Sunday 25 September 2011

Palestinian Attempt to Hijack the UN Leads Nowhere

All eyes were focused last week on the opening of the 66th session of the UN General Assembly in New York.  For weeks prior to this event, the Palestinians had dominated the international press with stories of taking a unilateral declaration of independence to the UN for a vote.  Even though the events of last week turned many minds back to the fateful vote by the same organisation in 1947 which paved the way for the establishment of the State of Israel as the Jewish homeland, the two situations could not be more stark in their differences.

After the build-up that took place to last week's meetings, it all ended with something of an anti-climax.  There was no vote on the unilateral declaration of a Palestinian state.  There was not even a vote to admit the Palestinians as full members of the UN.  Ultimately, the best that Palestinian Authority President Mahmoud Abbas was able to do, was to submit his application to UN Secretary-General Ban Ki Moon for full membership of the UN by the Palestinians.  This application will need to be approved by the UN Security Council, and US President Barack Obama has already said that the USA will veto this vote if necessary.  As a compromise, the Palestinians may be able to upgrade their current status of membership of the UN from an "entity" to a "non-member state" in UN speak.  This requires only a vote by the general assembly without the need for approval by the Security Council, and is likely to be approved with some ease.  The benefits of this upgrade for the Palestinians, however, seem marginal.

Despite the fact that all of the hype resulted in very little action, there were a few important results that came out of the events of last week.  The first major outcome was the way in which President Barack Obama behaved when he was truly put on the spot.  Obama has distanced himself from the peace process since assuming office nearly 3 years ago.  He has yet to pay a visit to Israel or to the Palestinian Authority area, and has preferred to focus his time and energies on the many other issues currently confronting the USA.  Despite his statements about the importance of resolving Middle East conflict, and his attempts to set timetables within which this issue should be resolved, he has yet to devote any significant chunk of his time to make this happen.  When he was backed into a corner last week and forced to decide whether the Security Council should approve full membership for the Palestinians, he knew that exercising the USA's veto is the only answer.  This was accompanied by a speech which was one of the most pro-Israeli addresses made by a US president at the UN for many years, and which surprised supporters and detractors alike.  In his speech, he told the story of the terror and hatred that Israelis have been forced to live with over many years, and he recognised Israel's right to exist as the Jewish homeland.  This was perhaps the most critical statement, as it is the point which currently presents the main stumbling block to renewing peace talks.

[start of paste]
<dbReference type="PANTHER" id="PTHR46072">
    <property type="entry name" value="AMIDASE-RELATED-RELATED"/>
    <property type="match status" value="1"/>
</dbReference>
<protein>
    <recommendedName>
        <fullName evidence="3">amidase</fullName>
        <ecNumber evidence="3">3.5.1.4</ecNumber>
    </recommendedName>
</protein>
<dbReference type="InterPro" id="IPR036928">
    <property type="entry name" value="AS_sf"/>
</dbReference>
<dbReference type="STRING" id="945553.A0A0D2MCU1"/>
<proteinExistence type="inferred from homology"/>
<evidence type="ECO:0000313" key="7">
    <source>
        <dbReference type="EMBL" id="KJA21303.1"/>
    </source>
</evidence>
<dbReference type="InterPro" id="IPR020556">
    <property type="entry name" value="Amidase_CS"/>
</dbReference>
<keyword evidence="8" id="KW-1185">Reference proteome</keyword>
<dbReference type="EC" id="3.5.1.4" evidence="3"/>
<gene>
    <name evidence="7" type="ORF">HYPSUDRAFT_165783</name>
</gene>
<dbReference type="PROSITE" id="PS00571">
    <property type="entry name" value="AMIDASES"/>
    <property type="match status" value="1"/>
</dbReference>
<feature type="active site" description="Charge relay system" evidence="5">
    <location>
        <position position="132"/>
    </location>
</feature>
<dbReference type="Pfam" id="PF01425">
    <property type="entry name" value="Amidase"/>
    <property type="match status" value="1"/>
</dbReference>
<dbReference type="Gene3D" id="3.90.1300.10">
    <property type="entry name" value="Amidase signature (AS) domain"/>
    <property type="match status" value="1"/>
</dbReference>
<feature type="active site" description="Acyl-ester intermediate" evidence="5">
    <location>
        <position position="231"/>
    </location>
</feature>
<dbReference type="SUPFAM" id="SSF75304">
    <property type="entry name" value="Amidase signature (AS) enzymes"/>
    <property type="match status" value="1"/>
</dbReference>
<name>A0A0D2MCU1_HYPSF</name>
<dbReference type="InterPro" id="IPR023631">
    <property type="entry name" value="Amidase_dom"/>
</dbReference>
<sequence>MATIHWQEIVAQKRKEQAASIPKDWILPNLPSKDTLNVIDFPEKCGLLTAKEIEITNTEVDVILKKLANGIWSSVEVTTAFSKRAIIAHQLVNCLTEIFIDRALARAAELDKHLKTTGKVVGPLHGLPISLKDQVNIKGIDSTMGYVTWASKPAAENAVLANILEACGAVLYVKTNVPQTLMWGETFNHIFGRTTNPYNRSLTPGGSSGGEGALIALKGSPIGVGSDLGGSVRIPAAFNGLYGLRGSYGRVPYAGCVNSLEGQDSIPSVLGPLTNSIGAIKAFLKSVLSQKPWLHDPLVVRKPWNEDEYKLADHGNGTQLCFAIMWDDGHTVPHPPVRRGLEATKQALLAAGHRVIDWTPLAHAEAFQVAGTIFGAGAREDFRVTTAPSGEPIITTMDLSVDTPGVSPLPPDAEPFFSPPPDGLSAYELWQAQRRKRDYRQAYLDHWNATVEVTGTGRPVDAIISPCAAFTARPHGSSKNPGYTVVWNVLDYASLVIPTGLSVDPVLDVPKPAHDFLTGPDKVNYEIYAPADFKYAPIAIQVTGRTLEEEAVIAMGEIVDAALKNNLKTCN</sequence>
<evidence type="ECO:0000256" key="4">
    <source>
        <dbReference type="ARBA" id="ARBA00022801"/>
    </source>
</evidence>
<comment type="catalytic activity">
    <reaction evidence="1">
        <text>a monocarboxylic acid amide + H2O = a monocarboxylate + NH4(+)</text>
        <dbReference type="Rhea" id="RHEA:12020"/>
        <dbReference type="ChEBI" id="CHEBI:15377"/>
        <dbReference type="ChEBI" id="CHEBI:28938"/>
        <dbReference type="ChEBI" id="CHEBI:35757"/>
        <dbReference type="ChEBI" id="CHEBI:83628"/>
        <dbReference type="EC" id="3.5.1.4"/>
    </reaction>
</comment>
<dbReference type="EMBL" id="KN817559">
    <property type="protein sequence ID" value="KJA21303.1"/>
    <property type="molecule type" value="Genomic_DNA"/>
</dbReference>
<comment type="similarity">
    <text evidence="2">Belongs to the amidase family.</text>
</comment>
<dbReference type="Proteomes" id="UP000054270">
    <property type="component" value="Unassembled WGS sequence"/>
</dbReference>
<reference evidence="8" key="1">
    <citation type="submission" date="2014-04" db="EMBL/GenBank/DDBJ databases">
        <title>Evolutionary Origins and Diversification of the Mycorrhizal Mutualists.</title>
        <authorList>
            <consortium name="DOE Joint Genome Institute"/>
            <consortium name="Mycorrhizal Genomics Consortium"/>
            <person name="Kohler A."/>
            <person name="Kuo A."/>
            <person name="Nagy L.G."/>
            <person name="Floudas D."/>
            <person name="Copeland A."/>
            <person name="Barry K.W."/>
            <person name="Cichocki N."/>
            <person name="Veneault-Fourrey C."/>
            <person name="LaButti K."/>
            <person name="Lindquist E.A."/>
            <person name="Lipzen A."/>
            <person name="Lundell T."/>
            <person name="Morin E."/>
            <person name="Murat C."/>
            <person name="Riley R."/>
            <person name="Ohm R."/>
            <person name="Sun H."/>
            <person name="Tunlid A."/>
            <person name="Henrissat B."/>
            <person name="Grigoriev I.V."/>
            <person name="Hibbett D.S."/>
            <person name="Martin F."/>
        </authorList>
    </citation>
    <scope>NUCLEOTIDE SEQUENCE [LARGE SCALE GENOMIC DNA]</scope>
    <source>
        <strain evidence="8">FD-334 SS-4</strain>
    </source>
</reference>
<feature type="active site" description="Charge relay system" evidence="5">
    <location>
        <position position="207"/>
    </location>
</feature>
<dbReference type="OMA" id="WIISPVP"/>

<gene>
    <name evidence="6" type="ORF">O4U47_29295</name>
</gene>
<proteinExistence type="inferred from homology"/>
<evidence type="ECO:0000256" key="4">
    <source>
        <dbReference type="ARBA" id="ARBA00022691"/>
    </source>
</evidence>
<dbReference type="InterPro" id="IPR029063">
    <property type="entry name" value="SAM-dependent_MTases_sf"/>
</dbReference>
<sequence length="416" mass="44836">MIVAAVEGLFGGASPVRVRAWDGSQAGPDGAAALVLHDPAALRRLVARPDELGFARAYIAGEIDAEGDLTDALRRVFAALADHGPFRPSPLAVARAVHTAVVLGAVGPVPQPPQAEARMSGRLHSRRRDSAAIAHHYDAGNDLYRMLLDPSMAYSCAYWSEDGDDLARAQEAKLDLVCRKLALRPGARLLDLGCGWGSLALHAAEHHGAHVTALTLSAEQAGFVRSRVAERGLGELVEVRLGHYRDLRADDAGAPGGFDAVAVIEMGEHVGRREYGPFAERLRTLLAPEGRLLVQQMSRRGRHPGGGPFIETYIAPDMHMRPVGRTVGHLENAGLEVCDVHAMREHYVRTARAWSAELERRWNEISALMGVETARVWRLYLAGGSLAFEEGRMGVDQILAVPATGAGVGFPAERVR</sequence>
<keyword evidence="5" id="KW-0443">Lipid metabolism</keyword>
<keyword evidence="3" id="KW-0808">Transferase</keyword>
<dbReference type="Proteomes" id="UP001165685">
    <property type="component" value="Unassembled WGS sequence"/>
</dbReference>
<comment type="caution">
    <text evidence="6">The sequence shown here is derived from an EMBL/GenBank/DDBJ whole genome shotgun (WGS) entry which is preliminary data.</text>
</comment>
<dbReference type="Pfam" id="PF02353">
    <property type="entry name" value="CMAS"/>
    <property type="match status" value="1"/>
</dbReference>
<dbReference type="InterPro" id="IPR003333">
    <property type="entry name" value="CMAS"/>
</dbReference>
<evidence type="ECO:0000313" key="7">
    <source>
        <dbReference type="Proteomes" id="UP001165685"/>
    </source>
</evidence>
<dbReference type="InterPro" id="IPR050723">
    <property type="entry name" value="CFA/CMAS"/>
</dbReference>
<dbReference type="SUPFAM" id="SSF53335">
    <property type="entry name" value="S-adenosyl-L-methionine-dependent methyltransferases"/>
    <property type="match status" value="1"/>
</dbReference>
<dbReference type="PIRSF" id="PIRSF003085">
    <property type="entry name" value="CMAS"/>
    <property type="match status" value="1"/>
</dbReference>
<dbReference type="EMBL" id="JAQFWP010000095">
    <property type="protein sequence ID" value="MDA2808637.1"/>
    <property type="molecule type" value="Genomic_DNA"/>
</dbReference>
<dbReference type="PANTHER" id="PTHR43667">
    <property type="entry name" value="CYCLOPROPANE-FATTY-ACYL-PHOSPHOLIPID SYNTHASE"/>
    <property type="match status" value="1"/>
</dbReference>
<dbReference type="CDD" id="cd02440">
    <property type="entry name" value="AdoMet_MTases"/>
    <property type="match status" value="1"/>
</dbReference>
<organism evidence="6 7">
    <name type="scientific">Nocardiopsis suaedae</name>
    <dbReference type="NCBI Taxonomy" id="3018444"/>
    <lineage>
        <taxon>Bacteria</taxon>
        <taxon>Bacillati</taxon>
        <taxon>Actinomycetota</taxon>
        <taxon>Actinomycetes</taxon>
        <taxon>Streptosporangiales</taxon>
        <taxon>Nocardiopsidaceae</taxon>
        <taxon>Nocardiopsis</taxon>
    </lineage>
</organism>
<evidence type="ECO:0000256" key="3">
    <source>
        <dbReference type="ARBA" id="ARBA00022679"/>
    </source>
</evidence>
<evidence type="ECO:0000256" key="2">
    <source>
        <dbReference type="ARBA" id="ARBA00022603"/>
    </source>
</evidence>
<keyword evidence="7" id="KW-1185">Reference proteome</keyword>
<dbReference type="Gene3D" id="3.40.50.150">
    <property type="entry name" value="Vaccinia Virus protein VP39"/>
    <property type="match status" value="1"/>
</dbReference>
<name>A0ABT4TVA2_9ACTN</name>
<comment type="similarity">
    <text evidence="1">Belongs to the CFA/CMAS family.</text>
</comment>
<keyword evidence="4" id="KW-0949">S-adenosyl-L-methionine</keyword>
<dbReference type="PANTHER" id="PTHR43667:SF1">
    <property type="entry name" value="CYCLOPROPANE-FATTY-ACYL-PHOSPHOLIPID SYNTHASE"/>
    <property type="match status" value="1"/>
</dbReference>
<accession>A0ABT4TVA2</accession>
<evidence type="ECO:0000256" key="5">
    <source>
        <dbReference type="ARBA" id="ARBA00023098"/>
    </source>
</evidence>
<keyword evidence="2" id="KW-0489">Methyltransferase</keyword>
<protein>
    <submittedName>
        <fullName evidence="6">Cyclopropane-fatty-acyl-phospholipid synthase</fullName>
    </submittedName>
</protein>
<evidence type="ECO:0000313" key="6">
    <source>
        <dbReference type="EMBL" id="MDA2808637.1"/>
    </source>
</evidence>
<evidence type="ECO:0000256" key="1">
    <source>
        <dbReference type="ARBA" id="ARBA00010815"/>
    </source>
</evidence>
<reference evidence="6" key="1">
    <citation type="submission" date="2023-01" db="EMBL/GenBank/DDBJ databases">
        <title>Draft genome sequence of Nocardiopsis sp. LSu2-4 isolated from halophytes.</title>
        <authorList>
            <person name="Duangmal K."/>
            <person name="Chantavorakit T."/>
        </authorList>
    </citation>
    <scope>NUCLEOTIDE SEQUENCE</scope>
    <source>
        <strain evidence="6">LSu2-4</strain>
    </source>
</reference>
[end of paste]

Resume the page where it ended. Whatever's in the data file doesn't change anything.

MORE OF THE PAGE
The address to the general assembly by Israeli Prime Minister Benjamin Netanyahu was equally an important event during the week.  Despite his many faults, Netanyahu has consistently shown his ability to present Israel's position on the international stage.  Once again, he did this with great confidence and conviction.  In particular, he addressed those people who feel that Israel should show greater flexibility in its negotiating position.  There are those who believe that Israel should be playing to the "Palestinian moderates", by making concessions to give them greater position and power amongst their Palestinian colleagues.  In theory, these moderates will lead the peace agreement with Israel, and lead the Palestinians to a more moderate position.  In refuting this position, Netanyahu reminded the general assembly of the many concessions that Israel has already made in the interests of pursuing peace.  The most substantial of these concessions, a unilateral withdrawal from Gaza with all the implications of uprooting the lives of many thousands of people, has served to distance peace rather than bring it closer.  After handing the keys of Gaza to PA President Abbas, he proceeded to lose control of it to the radicals of Hamas.  Israel has been forced to endure constant rocket fire from the areas which were previously under Israeli control ever since.  If this is a model for making concessions, it is not particularly successful and does create much of a precedent for future concessions.

Overall, the right conclusion was reached at the UN.  This conclusion is that the UN cannot act as a replacement for the peace process.  The UN cannot grant a state to people who are unwilling to come to the negotiating table, because they refuse to recognise the most fundamental rights of their neighbour.  Until the Palestinians recognise the rights of Israel to exist, and to exist as a Jewish state, there can be no further discussion.  Without this recognition, there will always be the suspicion (or maybe a confirmation) that the Palestinians seek a state of their own alongside Israel only in order to use this as a springboard to destroy the Jewish state completely.  Hamas, along with their Hezbollah and Iranian friends, have not been shy to make this point clear in public.  Perhaps this is Mahmoud Abbas's little secret.